Definition of top rail

Chiefly British: The rail at the Top of the table. Compare foot rail; contrast Bottom rail.
Only $40.00
Time Left:
26d 17h 31m 29s

24 Random Essential Billiards Terms

Modification of the rules and/or scoring of a game to enable players of variable abilities to compete on a more even playing field. Examples of handicapping include spotting balls and giving games on the wire to an opponent. In league play, other forms of handicapping include awarding compensating points to a lesser-skilled team, or using numerical player ranking systems to adjust final scores between opponents of different skill levels.
In the eight-ball game variant blackball, also known as eight-ball pool, a differently colored but otherwise identical replacement for the red group (i.e., what would be the solids in an American-style pool ball set).
This is a shot in one pocket pool where you simple aim at a cluster of balls near your opponents pocket to attempt to make something good happen out of desperation because other shots are not feasible.
This is a particular shot where the potential for a miscue is higher because of the amount of draw that is attempted on the cue ball.
The motion of the cue stick and the player's arm on a shot;
The strength, fluidity and finesse of a player's shooting technique; "she has a good stroke."
A combination of finesse, good judgement, accuracy and confidence.
The table reserved for games played for money or the best table in the house. This table is always of better quality and regularly maintained. Money tables are most commonly reserved for big action.
Same as back spin.
Also treble. A British term for a type of bank shot in which the object ball is potted off two cushions, especially by sending it twice across the table and into a side pocket. Also called a two-cushion double.
A rare and very difficult trick jump shot that turns into a draw shot upon landing. Requires precise application of spin in addition to the precise application of ball pressure to effectuate the jump. Jump draws are fairly often seen in professional trick shot competition.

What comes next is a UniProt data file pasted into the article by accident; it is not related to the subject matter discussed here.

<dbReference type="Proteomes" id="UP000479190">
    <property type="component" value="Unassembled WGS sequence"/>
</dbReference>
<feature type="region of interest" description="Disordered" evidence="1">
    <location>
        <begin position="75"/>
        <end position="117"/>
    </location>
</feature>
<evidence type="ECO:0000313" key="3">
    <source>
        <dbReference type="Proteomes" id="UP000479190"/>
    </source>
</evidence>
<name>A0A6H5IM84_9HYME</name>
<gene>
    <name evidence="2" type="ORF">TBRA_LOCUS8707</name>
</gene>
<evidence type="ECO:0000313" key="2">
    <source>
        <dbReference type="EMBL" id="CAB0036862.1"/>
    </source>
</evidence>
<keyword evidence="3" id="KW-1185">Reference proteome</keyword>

Also spot-stroke, spot hazard. A form of nurse shot in English billiards, in which the red ball, which must be spotted to a specific location after every time it is potted before another shot is taken, is potted in such as way as to leave the cue ball in position to repeat the same shot, permitting a skilled player to rack up many points in a single break (series of shots in one visit).
This is to win a game by pocketing enough balls before you opponent.
Carambole billiards is a French billiards game involving two cue balls and a single red object ball. The purpose of carambole billiards is to obtain points by contacting the object ball and the opponent's cue ball in the same shot.
When the cue ball contacts three or more cushions in carom games.
When the object ball lies behind another ball which makes it impossible to be struck by the cue with a direct hit.
To maneuver a ball on a shot so that it will be favorably positioned for later play into a particular pocket, even at the expense of sacrificing position or the inning to achieve that result.
An area defined on a billiard table, in games such as pool, snooker, English billiards and bagatelle, by a single balkline (drawn or imaginary) that runs across the table near the head (bottom) end; exactly where depends upon table type and size. This balk is where the cue ball is placed in lagging for lead, for making the opening break shot, and sometimes for other purposes, depending upon the game.
Billiard Congress of America. The official governing body for pocket billiards in the United States.
In APA, once a player has received at least 10 scores in a format, they will have established their skill level. Their established skill level can go up or down depending on their performance and is calculated by the APA's Equalizer Handicap System.
One-on-one game play.
A stroking technique in which a player releases his gripping hand briefly and re-grasps the cue farther back on the butt just before hitting the cue ball.
This is a bank in which the object ball hit will cross the path of the cue ball on the way to its destination.
The ACS Canadian affiliate organization, the Canadian Cue Sport Association.
In certain carom billiards games, any shot in which the cue ball is sucessfully caromed off an object ball to strike another object ball (with or without contacting cushions in the interim) is a considered a billiards shot.
The wrap is situated over the handle of the cue, below the forearm and above the butt. Common materials used are Irish linen, leather, or cork. These materials make sense, because they provide a sure grip, long life, and help to absorb moisture from the hand when you are sweating through a difficult rack. In addition, wraps are used to compliment the color or style of the cue stick and to elegantly complete the look.